Japanese artist Yoneji Inamura spent six years of his life collecting 20,000 beetles of different varieties and using them to create a five-foot sculpture of a popular Buddhist deity.
It’s unclear how and when exactly Inamura started catching and collecting beetles. Some sources claim that it was during his days working for the local railroad, in Itakura, Japan’s Gunma Prefecture, after noticing that the rhinoceros beetle’s horn resembled the fingers of the Buddhist deity, while others say that he was helping local children collect beetles and just became fascinated with them. Living in a rural area of Japan, Inamura was always surrounded by various types of beetles, including rhinoceros beetles, winged jewel beetles, drone beetles, longhorn beetles, just to name a few, and he dedicated most of his free time to catching and adding them to his collection.
Photo: H. Zell
Yoneji Inamura was not a professional artist, but in 1970, he somehow got the idea of using his extensive collection of beetles to create art. His first notable work was a wooden samurai sculpture covered in 5,000 beetles of different varieties. He spent 10 months using the bugs to make a unique armor for the samurai and the result was simply breathtaking.
But while the self-taught artist got a lot of attention when his beetle samurai was unveiled, it wasn’t all positive feedback. While some people praised his talent, others called him cruel for killing so many insects to create the artwork. He wasn’t immune to this criticism, so he decided to make amends for killing thousands of tiny critters in the most bizarre way – killing even more of them.
In 1972, Yoneji Inamura started working on his most impressive beetle sculpture, a five-foot-tall statue of the senju kannon bosatsu (1000-armed bodhisattva), a popular deity in Japan. “If I shaped them into the form of a Buddhist statue it would also serve as a memorial to the insects,” he told Japanese newspaper Asahi.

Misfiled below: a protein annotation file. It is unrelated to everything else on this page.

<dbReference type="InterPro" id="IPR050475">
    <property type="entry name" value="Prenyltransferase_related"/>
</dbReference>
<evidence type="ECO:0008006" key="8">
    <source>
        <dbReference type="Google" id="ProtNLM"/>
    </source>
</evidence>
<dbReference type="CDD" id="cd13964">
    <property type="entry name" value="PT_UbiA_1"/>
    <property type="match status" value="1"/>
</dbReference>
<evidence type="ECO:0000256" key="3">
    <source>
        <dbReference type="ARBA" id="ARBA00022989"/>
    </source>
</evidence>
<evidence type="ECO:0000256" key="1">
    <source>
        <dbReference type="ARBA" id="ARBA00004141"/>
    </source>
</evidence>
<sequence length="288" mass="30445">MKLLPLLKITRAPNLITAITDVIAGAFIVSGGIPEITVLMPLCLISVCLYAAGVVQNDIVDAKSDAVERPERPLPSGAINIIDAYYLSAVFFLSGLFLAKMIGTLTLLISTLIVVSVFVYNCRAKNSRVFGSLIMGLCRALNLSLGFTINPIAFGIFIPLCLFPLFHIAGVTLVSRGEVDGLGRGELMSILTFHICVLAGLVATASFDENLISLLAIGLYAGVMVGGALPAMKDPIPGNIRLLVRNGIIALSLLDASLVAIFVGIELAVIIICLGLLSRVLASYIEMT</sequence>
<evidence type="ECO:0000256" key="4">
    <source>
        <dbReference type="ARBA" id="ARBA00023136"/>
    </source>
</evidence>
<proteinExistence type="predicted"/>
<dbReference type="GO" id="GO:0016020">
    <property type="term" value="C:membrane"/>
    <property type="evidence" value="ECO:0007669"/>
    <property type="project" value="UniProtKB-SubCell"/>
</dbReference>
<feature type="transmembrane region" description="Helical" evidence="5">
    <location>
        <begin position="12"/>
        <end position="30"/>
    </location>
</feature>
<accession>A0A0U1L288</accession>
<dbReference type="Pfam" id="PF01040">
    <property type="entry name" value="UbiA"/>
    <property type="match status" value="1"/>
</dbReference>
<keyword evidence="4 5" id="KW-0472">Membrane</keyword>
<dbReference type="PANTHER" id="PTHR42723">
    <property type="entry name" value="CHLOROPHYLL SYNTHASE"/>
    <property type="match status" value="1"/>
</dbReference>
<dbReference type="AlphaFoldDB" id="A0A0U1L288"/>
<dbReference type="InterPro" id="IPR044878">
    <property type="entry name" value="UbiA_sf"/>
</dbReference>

Over the next six years, Inamura collected beetles almost every day, before and after work, and added them to his artwork. It took him a total of six years and 20,000 beetles to complete the Buddha. The controversial sculpture generated a lot of publicity in the late 1970s, and people from all over Japan traveled to Itakura to see it in person, but it was eventually forgotten.
Luckily the beetle Buddha was rediscovered two years ago, by a Tokyo art museum director looking for interesting artworks for an exhibit. It received ample coverage in Japanese media, and it is now proudly displayed at the Itakura Town Hall.
Yoneji Inamura passed away earlier this year, at the age of 98, so we’ll probably never know why he thought it was a good idea to make a memorial to the beetles by killing even more of them.
There’s no denying that Inamura’s artworks have a unique charm, but knowing that they consist of thousands of dead insects also adds a layer of creepiness.
Here are some photos of his beetle samurai sculpture.
Yoneji Inamura’s art reminds me of a similarly controversial artwork created by renowned artist Damien Hirst. In 2009, he sparked controversy with his “etomology” series, which features thousands of insects sealed in gloss paint.